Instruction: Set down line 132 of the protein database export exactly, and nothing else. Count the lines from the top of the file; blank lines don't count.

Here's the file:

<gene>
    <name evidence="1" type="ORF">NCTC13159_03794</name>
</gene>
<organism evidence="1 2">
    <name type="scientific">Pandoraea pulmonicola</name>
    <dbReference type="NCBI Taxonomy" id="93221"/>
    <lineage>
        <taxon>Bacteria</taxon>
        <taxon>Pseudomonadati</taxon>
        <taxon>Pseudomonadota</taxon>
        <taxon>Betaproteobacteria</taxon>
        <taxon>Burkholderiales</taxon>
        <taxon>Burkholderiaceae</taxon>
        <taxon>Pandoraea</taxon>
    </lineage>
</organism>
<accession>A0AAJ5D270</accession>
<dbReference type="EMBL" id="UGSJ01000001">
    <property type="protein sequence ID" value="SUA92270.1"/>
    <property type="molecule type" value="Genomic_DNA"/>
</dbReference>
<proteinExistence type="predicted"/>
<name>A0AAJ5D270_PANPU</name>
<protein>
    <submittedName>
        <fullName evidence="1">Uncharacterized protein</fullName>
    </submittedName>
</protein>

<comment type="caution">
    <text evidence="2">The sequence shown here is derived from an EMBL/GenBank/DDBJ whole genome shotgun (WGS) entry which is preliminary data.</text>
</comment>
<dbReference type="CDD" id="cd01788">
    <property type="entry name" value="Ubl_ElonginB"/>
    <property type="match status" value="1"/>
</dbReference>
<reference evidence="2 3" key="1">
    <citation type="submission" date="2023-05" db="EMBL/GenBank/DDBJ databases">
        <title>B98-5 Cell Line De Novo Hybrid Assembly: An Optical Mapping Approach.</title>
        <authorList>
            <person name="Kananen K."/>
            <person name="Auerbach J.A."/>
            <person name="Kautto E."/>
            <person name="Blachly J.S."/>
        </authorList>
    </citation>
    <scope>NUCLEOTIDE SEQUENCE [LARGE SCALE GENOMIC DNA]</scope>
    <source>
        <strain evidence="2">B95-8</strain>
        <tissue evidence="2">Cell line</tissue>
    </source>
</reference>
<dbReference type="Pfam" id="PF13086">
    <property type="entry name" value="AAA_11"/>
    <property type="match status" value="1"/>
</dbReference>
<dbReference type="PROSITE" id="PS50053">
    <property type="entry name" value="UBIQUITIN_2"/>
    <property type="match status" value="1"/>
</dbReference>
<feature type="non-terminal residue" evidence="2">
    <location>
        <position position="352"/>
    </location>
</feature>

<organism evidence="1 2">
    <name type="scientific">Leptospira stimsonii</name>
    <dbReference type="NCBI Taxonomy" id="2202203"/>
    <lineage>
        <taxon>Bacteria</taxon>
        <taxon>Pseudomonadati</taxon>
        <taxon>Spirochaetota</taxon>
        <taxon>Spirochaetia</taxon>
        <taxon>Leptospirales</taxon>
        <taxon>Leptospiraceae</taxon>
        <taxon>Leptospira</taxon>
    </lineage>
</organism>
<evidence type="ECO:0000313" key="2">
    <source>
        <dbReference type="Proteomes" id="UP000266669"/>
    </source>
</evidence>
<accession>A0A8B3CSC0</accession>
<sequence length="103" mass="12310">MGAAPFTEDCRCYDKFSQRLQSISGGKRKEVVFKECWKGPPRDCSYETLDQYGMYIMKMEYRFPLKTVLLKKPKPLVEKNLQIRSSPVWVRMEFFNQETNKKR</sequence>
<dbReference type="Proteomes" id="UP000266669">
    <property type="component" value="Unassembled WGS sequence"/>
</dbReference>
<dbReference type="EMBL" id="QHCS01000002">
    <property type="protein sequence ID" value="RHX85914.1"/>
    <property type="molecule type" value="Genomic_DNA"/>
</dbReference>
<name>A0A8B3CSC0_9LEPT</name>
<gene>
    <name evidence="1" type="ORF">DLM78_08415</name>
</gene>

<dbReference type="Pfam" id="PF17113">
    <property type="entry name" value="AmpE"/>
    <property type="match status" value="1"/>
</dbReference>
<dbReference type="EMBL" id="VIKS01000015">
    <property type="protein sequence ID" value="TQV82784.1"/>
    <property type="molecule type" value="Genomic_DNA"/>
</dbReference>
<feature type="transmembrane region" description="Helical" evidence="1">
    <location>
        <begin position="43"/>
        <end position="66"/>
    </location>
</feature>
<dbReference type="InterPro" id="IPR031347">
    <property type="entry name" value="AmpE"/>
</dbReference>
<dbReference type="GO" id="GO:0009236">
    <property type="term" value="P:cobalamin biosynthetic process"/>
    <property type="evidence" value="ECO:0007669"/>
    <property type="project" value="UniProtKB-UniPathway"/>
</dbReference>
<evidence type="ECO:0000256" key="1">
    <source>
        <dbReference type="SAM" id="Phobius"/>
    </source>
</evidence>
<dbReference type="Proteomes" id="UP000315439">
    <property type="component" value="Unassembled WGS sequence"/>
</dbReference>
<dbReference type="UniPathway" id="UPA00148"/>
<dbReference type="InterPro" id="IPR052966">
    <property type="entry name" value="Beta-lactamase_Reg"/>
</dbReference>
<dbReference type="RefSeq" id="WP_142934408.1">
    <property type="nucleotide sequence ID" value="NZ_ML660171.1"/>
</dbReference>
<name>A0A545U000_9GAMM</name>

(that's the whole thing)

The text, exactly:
</dbReference>